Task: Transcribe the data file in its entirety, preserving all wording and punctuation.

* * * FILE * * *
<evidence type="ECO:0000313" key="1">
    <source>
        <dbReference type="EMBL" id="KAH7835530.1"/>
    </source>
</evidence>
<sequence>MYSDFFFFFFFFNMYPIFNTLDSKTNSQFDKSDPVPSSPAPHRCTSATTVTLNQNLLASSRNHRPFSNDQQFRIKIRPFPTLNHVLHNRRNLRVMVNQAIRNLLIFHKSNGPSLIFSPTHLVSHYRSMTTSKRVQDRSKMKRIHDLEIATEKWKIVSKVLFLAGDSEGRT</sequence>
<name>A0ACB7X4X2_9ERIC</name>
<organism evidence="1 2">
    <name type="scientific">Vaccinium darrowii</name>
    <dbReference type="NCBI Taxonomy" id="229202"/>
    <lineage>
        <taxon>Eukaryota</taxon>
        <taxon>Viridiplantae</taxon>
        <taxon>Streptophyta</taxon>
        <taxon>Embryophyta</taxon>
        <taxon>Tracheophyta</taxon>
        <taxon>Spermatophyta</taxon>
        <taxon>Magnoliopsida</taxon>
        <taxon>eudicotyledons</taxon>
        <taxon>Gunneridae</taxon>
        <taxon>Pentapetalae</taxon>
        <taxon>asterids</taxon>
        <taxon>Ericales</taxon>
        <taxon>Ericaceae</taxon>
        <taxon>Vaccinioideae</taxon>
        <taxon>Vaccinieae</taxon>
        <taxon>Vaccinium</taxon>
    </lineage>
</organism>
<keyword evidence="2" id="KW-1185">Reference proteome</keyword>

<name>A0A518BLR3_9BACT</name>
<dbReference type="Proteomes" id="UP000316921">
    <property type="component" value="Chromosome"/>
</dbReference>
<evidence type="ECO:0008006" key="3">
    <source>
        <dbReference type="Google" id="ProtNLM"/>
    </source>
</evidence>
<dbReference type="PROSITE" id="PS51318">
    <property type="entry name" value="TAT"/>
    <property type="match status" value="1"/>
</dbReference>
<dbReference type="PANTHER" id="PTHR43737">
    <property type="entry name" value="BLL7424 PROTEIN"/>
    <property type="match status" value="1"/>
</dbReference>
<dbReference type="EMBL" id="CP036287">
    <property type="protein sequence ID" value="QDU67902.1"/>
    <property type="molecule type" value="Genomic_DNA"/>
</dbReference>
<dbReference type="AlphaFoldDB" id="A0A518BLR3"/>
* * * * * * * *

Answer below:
<evidence type="ECO:0000313" key="1">
    <source>
        <dbReference type="EMBL" id="KAH7835530.1"/>
    </source>
</evidence>
<sequence>MYSDFFFFFFFFNMYPIFNTLDSKTNSQFDKSDPVPSSPAPHRCTSATTVTLNQNLLASSRNHRPFSNDQQFRIKIRPFPTLNHVLHNRRNLRVMVNQAIRNLLIFHKSNGPSLIFSPTHLVSHYRSMTTSKRVQDRSKMKRIHDLEIATEKWKIVSKVLFLAGDSEGRT</sequence>
<name>A0ACB7X4X2_9ERIC</name>
<organism evidence="1 2">
    <name type="scientific">Vaccinium darrowii</name>
    <dbReference type="NCBI Taxonomy" id="229202"/>
    <lineage>
        <taxon>Eukaryota</taxon>
        <taxon>Viridiplantae</taxon>
        <taxon>Streptophyta</taxon>
        <taxon>Embryophyta</taxon>
        <taxon>Tracheophyta</taxon>
        <taxon>Spermatophyta</taxon>
        <taxon>Magnoliopsida</taxon>
        <taxon>eudicotyledons</taxon>
        <taxon>Gunneridae</taxon>
        <taxon>Pentapetalae</taxon>
        <taxon>asterids</taxon>
        <taxon>Ericales</taxon>
        <taxon>Ericaceae</taxon>
        <taxon>Vaccinioideae</taxon>
        <taxon>Vaccinieae</taxon>
        <taxon>Vaccinium</taxon>
    </lineage>
</organism>
<keyword evidence="2" id="KW-1185">Reference proteome</keyword>

<name>A0A518BLR3_9BACT</name>
<dbReference type="Proteomes" id="UP000316921">
    <property type="component" value="Chromosome"/>
</dbReference>
<evidence type="ECO:0008006" key="3">
    <source>
        <dbReference type="Google" id="ProtNLM"/>
    </source>
</evidence>
<dbReference type="PROSITE" id="PS51318">
    <property type="entry name" value="TAT"/>
    <property type="match status" value="1"/>
</dbReference>
<dbReference type="PANTHER" id="PTHR43737">
    <property type="entry name" value="BLL7424 PROTEIN"/>
    <property type="match status" value="1"/>
</dbReference>
<dbReference type="EMBL" id="CP036287">
    <property type="protein sequence ID" value="QDU67902.1"/>
    <property type="molecule type" value="Genomic_DNA"/>
</dbReference>
<dbReference type="AlphaFoldDB" id="A0A518BLR3"/>